Buying First Home Is Life’s ‘Most Stressful Event,’ Survey Reveals

NEW YORK — What’s more stressful than buying your first home? Not much, according to a new survey. Nearly half of American homeowners call their first home purchase their life’s most stressful event — with many more experiencing no less dread.

Researchers at Homes.com, a leading online real estate portal, recently surveyed 2,000 first-time homeowners, hoping to learn more about their buying experience. The team’s findings shed light on how— and why — buying a place feels so hard in this modern age.

The road to being a homeowner starts with viewing properties, and the typical prospective homebuyer visits their fair share — six, on average. Respondents reported that the process of deciding between many — or even just a few — suitable properties took its toll. Emotions often intervene, with one-third of participants reporting having cried at one point or another. Arguments were also aplenty; the average homebuyer fought with loved ones four times during his or her home search.

The first-time homeowner’s closing process was no less forgiving: 10 percent admit they suffered buyer’s remorse, while 13 percent felt they got a raw deal.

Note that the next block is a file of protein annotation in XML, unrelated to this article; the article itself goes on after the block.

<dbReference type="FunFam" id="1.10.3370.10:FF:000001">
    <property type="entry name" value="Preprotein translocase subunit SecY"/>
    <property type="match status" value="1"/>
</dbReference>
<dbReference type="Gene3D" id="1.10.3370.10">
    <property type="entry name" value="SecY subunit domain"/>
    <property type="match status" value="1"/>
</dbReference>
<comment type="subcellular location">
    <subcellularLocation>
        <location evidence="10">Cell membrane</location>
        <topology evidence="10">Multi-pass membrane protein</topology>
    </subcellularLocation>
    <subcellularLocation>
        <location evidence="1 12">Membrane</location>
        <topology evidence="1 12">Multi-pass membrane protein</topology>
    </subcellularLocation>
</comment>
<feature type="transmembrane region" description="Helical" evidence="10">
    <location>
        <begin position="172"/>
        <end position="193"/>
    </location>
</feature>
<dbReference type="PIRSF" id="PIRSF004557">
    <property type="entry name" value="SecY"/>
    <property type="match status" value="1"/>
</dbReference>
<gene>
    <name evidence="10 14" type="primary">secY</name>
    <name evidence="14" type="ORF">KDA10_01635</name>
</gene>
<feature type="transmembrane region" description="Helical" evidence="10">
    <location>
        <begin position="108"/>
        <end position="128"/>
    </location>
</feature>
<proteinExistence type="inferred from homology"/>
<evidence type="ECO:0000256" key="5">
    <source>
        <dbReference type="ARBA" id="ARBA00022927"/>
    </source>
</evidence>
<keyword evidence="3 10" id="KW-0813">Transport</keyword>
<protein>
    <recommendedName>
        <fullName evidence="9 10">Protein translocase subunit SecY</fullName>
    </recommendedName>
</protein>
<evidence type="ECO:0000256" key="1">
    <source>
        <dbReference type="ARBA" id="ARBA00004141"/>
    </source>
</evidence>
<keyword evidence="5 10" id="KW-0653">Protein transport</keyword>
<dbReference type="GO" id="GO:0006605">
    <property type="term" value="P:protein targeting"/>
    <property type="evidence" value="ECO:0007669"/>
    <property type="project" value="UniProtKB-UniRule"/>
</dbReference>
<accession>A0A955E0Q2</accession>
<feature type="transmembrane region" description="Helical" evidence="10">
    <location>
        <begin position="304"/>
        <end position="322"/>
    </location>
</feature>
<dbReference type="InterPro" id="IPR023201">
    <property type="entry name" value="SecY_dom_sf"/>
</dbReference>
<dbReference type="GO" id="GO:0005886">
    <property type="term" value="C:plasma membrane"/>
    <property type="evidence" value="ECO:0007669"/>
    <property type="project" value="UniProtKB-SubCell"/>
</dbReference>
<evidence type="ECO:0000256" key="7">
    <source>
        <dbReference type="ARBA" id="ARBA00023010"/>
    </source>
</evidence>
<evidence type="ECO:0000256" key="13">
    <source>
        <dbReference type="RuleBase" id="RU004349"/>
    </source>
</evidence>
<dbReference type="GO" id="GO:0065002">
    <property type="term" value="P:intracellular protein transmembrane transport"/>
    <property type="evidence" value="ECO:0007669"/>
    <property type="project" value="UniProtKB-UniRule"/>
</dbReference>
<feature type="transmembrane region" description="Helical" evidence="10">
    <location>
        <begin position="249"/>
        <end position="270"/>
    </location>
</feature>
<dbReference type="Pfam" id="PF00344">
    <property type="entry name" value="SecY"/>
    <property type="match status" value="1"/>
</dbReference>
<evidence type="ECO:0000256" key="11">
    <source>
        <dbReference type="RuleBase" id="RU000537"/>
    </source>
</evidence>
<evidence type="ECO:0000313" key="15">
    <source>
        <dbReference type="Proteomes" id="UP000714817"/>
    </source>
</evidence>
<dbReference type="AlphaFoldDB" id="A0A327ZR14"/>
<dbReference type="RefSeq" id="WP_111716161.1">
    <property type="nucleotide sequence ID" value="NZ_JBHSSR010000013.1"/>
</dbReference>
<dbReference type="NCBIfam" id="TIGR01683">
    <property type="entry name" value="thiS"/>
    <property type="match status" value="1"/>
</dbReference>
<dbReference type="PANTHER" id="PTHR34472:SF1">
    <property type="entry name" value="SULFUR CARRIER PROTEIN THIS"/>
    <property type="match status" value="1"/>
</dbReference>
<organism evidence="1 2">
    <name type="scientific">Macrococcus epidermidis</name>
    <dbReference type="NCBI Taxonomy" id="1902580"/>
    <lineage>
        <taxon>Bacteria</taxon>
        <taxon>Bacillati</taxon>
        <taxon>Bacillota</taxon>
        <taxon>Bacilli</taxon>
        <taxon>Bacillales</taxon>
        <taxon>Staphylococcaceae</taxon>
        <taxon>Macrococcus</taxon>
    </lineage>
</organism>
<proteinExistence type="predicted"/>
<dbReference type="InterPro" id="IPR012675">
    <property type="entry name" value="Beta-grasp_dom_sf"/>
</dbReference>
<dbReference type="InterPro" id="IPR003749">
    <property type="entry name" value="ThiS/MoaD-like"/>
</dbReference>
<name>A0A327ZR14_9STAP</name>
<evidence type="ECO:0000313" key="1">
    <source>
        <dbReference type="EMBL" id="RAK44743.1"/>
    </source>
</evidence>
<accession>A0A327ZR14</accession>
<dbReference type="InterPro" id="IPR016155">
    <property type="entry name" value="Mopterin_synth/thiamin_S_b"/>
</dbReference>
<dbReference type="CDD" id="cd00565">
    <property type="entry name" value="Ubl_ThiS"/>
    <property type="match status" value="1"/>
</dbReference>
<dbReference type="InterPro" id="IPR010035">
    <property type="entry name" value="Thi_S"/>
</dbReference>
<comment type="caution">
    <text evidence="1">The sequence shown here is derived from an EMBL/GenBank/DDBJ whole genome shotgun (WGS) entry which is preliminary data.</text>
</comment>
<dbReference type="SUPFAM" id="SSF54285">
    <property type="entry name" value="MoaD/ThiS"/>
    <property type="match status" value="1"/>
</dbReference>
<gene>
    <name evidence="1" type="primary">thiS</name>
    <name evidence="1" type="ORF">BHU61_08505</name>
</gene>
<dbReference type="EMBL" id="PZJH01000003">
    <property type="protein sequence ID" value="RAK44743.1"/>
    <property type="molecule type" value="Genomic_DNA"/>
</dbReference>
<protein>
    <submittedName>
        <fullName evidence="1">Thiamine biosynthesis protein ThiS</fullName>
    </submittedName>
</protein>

All in all, 40 percent of first-time homebuyers felt anxious, and another 44 percent felt nervous throughout the homebuying process. Two in five called it the most stressful event in modern life,” beating out applying to college, hosting Thanksgiving dinner, and going on a job interview.

“First-time homebuyers are often stressed and overwhelmed when making such a large purchase like a home. As a result, they are looking for guidance and assistance to help make the process easier and smoother,” explains David Hoegerman, a division manager at Homes.com.

As for why first-time homeowners feel so stressed, high expectations and a lack of preparation may be to blame.

Nearly 40 percent of buyers didn’t realize how long the homebuying process took, and another 40 percent felt ill-equipped to negotiate. One in five lacked overall confidence, while nearly 30 percent missed out on the home of their dreams.

In some cases, external events, such as a denied home loan or withdrawn listing, were the culprit. Whatever the case, homebuying clearly remains one of life’s more challenging endeavors.

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“At the end of the day, buying a home is often the largest purchase the average American will experience in their lives,” Hoegerman says. “While it can be stressful and overwhelming, there are steps people can take to alleviate the tears and arguments that are bound to arise.”

Hoegerman urges homebuyers to thoroughly discuss their situation with their real estate agent, so they can avoid later disappointment.

“By doing research and discussing your desires and needs with your real estate agent, you can find a home that meets your needs while also staying within your budget,” he suggests.

OnePoll, a British market research company, conducted the survey on behalf of Homes.com in July 2018.